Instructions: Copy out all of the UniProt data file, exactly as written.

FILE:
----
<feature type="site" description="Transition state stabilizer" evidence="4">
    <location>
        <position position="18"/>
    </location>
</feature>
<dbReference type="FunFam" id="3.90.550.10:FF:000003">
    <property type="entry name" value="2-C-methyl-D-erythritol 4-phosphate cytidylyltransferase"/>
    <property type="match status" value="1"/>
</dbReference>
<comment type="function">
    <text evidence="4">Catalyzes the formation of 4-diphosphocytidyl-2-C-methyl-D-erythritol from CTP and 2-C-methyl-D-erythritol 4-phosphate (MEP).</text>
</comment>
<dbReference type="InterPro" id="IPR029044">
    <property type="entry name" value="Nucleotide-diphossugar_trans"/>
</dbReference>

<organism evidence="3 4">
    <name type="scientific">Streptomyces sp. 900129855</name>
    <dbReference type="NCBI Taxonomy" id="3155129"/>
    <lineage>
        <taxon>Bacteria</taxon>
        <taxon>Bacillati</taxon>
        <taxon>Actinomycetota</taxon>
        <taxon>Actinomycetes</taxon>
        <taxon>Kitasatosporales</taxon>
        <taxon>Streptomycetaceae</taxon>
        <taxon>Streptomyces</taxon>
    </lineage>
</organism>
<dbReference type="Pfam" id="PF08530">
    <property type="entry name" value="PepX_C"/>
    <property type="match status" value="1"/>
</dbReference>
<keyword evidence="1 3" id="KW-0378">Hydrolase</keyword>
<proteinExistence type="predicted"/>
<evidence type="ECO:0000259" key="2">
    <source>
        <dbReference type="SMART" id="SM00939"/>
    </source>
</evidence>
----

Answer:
<feature type="site" description="Transition state stabilizer" evidence="4">
    <location>
        <position position="18"/>
    </location>
</feature>
<dbReference type="FunFam" id="3.90.550.10:FF:000003">
    <property type="entry name" value="2-C-methyl-D-erythritol 4-phosphate cytidylyltransferase"/>
    <property type="match status" value="1"/>
</dbReference>
<comment type="function">
    <text evidence="4">Catalyzes the formation of 4-diphosphocytidyl-2-C-methyl-D-erythritol from CTP and 2-C-methyl-D-erythritol 4-phosphate (MEP).</text>
</comment>
<dbReference type="InterPro" id="IPR029044">
    <property type="entry name" value="Nucleotide-diphossugar_trans"/>
</dbReference>

<organism evidence="3 4">
    <name type="scientific">Streptomyces sp. 900129855</name>
    <dbReference type="NCBI Taxonomy" id="3155129"/>
    <lineage>
        <taxon>Bacteria</taxon>
        <taxon>Bacillati</taxon>
        <taxon>Actinomycetota</taxon>
        <taxon>Actinomycetes</taxon>
        <taxon>Kitasatosporales</taxon>
        <taxon>Streptomycetaceae</taxon>
        <taxon>Streptomyces</taxon>
    </lineage>
</organism>
<dbReference type="Pfam" id="PF08530">
    <property type="entry name" value="PepX_C"/>
    <property type="match status" value="1"/>
</dbReference>
<keyword evidence="1 3" id="KW-0378">Hydrolase</keyword>
<proteinExistence type="predicted"/>
<evidence type="ECO:0000259" key="2">
    <source>
        <dbReference type="SMART" id="SM00939"/>
    </source>
</evidence>